To me, it is a perfect slice of Reality.
I showed up that Sunday, flawed and fearful, wishing I could affirm it all away. Our leaders showed up poignant and tender, doing their best to white-cane-tap their way through our shared predicament. Judy showed up with wit and wisdom – saying something ultimately healing but mildly inappropriate. (When’s the last time you told your minister to strap a dog-head-cone to her breast?).
But what she said made a perfect moment. The pieces of the morning snapped together like a Rubik’s cube. The puzzle was solved and I saw that it wasn’t really a puzzle after all. It was simply an opportunity to awaken to the tarnished joy of being present to life in all its frailties. I don’t totally understand why it was so meaningful to me, but I suspect that I don’t understand much, because much of life is simply too beautiful to understand.
Three years or so, after the cancer-cone incident, I summoned Judy to my office. She had that deer-in-the-headlights look of “Oh crap, what did I do now?”
I said, “Judy, I’ve been meaning to tell you this for years. Remember the time when I had cancer and I was so scared about telling the congregation? Remember how I was concerned that people might hug me too hard? Do you remember what you said to me?”
“Yeah,” she said. “I told you that you should strap a dog-cone to your boob. Am I in trouble?”
“Absolutely not,” I said. “Your words helped me know there was nothing wrong about having cancer and nothing wrong with being a little afraid. And most of all, you showed me that I was still me, right where I belonged in my true church, the church of ridiculous grace.”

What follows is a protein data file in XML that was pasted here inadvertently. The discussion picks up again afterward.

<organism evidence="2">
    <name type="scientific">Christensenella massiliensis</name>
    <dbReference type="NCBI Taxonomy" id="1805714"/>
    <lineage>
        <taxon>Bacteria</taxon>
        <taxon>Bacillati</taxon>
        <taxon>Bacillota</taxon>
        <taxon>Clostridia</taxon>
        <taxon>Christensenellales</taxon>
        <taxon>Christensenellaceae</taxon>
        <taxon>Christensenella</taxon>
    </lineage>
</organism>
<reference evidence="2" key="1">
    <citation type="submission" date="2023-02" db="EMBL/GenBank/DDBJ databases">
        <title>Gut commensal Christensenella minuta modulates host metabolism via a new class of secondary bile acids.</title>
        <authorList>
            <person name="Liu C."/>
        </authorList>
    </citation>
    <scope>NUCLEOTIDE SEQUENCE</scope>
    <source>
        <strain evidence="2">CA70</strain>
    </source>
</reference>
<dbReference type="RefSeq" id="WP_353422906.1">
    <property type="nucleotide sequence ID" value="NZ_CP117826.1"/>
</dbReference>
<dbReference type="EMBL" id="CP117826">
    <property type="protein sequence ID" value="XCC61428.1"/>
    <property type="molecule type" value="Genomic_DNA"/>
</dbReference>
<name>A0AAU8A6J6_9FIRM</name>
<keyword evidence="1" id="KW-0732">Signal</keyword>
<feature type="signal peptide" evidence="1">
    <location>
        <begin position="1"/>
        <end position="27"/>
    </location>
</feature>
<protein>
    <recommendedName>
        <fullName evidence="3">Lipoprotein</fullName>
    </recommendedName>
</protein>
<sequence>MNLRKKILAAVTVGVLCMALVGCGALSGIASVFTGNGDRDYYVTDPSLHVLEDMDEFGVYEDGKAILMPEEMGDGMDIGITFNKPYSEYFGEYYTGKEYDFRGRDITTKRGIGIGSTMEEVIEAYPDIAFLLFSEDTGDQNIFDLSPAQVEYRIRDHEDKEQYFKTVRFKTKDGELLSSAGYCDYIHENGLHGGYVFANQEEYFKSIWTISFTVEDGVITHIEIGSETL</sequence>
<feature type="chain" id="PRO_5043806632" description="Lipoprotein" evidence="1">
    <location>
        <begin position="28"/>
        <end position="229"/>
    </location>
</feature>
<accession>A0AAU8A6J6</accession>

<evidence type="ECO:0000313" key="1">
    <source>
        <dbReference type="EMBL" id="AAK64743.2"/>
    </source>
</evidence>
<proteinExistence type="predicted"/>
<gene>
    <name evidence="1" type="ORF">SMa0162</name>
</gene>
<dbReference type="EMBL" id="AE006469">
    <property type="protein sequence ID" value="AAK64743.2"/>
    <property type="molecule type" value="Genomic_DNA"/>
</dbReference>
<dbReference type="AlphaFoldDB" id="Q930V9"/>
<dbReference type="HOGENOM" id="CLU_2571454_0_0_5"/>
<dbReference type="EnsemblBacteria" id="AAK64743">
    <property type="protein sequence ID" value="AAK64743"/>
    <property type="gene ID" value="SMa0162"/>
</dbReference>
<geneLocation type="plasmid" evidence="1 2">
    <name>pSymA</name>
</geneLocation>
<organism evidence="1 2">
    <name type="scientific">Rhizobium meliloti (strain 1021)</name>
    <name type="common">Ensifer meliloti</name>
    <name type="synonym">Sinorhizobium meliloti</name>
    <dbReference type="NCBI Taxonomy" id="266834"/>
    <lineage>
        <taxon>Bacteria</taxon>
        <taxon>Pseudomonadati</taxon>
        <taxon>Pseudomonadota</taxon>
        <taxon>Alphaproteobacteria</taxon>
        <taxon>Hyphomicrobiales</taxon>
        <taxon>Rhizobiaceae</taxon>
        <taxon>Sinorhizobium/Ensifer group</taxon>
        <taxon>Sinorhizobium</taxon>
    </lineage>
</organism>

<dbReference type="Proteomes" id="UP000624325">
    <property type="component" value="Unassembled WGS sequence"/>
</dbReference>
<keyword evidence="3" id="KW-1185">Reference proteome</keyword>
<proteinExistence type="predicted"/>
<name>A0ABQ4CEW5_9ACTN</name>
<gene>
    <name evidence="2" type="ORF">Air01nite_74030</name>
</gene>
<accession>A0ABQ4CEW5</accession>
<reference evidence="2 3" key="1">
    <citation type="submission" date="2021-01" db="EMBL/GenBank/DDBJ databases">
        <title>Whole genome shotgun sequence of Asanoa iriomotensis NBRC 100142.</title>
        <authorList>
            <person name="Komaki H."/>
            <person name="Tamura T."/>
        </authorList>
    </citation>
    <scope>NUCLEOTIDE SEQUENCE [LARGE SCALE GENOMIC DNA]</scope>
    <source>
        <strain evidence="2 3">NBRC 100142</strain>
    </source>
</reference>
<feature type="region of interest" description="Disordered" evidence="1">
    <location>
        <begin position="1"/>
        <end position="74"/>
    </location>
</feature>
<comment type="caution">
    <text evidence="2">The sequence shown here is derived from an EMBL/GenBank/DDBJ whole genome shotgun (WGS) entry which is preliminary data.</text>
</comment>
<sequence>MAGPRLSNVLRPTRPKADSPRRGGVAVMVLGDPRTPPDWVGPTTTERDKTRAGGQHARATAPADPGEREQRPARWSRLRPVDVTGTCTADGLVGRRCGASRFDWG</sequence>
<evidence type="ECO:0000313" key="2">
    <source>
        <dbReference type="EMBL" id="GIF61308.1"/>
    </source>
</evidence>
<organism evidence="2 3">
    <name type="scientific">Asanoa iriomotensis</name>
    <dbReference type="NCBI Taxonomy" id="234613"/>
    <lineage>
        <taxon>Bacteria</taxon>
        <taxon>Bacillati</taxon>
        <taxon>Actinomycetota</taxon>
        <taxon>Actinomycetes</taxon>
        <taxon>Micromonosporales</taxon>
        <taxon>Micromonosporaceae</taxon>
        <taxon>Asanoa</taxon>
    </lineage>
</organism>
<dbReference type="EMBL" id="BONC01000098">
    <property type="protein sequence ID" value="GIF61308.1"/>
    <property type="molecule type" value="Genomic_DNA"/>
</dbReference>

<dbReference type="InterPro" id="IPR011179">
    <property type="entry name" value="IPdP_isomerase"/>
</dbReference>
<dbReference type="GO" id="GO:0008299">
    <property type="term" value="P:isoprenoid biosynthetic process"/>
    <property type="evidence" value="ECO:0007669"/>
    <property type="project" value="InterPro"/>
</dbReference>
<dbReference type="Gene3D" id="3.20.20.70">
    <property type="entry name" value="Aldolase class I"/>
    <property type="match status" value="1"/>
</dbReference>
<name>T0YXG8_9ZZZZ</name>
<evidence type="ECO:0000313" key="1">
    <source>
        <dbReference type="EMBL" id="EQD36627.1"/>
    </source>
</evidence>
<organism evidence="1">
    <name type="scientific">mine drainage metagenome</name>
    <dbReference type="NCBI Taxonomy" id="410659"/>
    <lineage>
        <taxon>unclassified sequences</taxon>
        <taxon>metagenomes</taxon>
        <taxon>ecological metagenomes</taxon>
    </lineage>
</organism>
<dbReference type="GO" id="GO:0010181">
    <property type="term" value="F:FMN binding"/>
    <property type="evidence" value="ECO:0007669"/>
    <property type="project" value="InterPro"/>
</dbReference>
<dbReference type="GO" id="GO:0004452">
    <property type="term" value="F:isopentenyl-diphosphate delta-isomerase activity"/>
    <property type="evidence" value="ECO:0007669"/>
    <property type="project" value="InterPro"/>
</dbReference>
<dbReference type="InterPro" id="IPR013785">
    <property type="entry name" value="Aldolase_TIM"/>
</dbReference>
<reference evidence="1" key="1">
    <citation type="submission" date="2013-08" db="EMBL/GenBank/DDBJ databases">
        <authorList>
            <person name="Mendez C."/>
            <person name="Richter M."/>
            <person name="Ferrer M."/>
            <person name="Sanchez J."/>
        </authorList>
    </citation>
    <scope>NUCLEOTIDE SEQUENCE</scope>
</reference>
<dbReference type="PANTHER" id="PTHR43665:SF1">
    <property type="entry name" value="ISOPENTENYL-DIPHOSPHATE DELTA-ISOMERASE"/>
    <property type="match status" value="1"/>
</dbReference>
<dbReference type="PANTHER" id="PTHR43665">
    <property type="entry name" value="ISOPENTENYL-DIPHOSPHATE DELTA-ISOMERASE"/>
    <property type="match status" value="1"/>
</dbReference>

We laughed and cried a little. We hugged. Then I asked her to serve on the board, where she applied herself nobly for several years. Now she has passed on. And even though I trust that she too has found her true church, the church of infinite wholeness, I will still miss her.
A Living Love Story:
Okay, so maybe I will get a little “Our-Town” on you, because for me, the teaching of death is always Act Three of this mystical play.
In Our Town, Emily returns from the grave to earth, to re-live one ordinary day in her life, a life that was over too soon. She can’t bear the beauty of it. She is overwhelmed by the ordinary magnificence of everyday living.
She begins to sob and asks to go back to her grave. “It goes so fast,” she says. “We don’t have time to look at one another….Oh, earth, you’re too wonderful for anybody to realize you. Do any human beings ever realize life while they live it – every, every minute?”
The Stage Manager (AKA God) answers her. “No,” he says. “Saints and poets maybe…they do some….”
I am grateful that I took the time to connect with Judy, to say that her crazy dog-cone comment made a difference in my life. I wish I had connected and shared more, not only with Judy but with everyone who has filled me with tiny bytes of beauty and meaning.
Maybe that can change today.
Maybe my wish can become our reality. Perhaps we can start this minute, to connect and share, to realize life while we live it. And maybe then, when we take that last, loving look at the world, as we let go to move beyond the beyond – we can say to God, ourselves and everyone else – “I lived like the saints and poets. I was a living love story.” Godspeed, Judy.
**Featured Image by James Scolari